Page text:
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How to get started with AI-powered automation

Sales order entry initiates a complex series of processes at multiple touchpoints to fulfill what your business has promised. Sales order management challenges include:

  • Complex and ever-changing supply chain conditions. Your business relies on multiple suppliers, each with its own systems, processes, and requirements.
  • Inventory management is a synchronization nightmare. Varying stock levels and replenishment cycles demand careful planning and forecasting to avoid stockouts or inefficient overstocking.
  • Order size and processes vary by channel. You must systematize as many workflows as possible while allowing flexibility to handle order size, product types, and changing customer demands. If you have 1,000 reps completing 30 orders a day, your systems must handle and coordinate more than 30,000 data points — each one unique.
  • Speed and communication are symbiotic. Order management requires seamless communication to resolve fulfillment issues affecting customers.
  • Returns and post-sales service add another layer of complexity. Efficiently managing reverse logistics to handle returns is one problem. However, you also must ensure customer satisfaction—a time-consuming and delicate dance.

Each touchpoint in the chain is an opportunity for inefficiencies and errors, particularly if you rely on human workflows.

Despite technological advances, many companies continue to use manual processes, which create risks and are time-consuming. Consider that manual data entry has a generally accepted error rate of 1%. Many purchase orders (POs) arrive via email, requiring the customer service representative (CSR) to manually enter the data into an order management system (OMS). Even a 1% error rate can negatively affect a low-margin, high-competition business.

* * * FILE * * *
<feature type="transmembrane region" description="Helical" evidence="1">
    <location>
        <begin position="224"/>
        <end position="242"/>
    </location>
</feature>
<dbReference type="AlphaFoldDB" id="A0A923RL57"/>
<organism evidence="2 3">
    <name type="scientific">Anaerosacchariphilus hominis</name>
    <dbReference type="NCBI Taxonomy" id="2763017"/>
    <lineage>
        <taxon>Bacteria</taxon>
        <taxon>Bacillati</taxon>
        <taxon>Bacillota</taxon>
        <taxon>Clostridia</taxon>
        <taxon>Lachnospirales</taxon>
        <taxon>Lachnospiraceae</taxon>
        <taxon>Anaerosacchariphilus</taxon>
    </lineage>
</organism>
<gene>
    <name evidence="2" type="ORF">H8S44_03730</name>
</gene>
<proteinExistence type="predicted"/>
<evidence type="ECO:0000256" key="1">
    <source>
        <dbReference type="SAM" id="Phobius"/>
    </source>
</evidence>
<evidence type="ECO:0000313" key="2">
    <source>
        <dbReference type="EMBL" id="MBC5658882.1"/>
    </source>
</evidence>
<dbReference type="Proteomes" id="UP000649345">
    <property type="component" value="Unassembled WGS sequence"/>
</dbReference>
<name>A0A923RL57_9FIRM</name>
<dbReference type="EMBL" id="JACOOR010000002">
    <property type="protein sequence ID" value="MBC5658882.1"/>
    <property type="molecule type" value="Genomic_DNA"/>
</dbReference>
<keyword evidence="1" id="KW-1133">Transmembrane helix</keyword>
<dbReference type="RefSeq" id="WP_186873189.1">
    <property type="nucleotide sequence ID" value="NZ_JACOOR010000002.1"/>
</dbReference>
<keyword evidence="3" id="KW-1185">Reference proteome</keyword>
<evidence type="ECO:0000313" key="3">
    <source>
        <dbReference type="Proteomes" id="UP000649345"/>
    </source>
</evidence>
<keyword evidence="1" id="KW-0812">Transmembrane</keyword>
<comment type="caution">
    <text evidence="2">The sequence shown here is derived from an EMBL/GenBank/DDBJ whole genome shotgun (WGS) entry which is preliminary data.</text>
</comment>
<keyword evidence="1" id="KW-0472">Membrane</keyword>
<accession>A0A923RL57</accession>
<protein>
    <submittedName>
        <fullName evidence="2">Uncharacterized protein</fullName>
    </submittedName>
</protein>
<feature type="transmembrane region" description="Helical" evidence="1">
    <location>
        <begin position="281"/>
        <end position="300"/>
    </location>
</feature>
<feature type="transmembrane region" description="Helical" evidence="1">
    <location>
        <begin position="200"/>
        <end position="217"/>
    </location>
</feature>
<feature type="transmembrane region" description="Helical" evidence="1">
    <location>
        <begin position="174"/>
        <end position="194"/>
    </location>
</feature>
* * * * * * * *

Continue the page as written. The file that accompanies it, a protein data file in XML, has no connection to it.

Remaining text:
Some of the negative effects of manual sales order processing include:

  • Errors. Manual order entry processes can be slower and more prone to errors, especially when compared with automated systems. Mistakes such as incorrect product selection or shipping address inaccuracies can lead to delays in order processing, resulting in longer lead times, dissatisfied customers, and an unhappy sales team.
  • Kills repeat business. Keeping and growing an existing customer account is much more cost-effective than prospecting for new ones. Manual order entry and fulfillment processes may not provide the same speed, visibility, and accuracy that customers expect today, increasing the risk of a suboptimal customer experience.
  • Harder to keep up with demand spikes. Manual processes may limit a company’s ability to handle large order volumes or sudden demand spikes. Manual data entry, order verification, and fulfillment create bottlenecks and capacity constraints.
  • Custom orders are unwieldy. Complex or customized orders often result in delays, as manual processes make it harder to accurately capture and fulfill intricate product configurations, special requests, or order variations.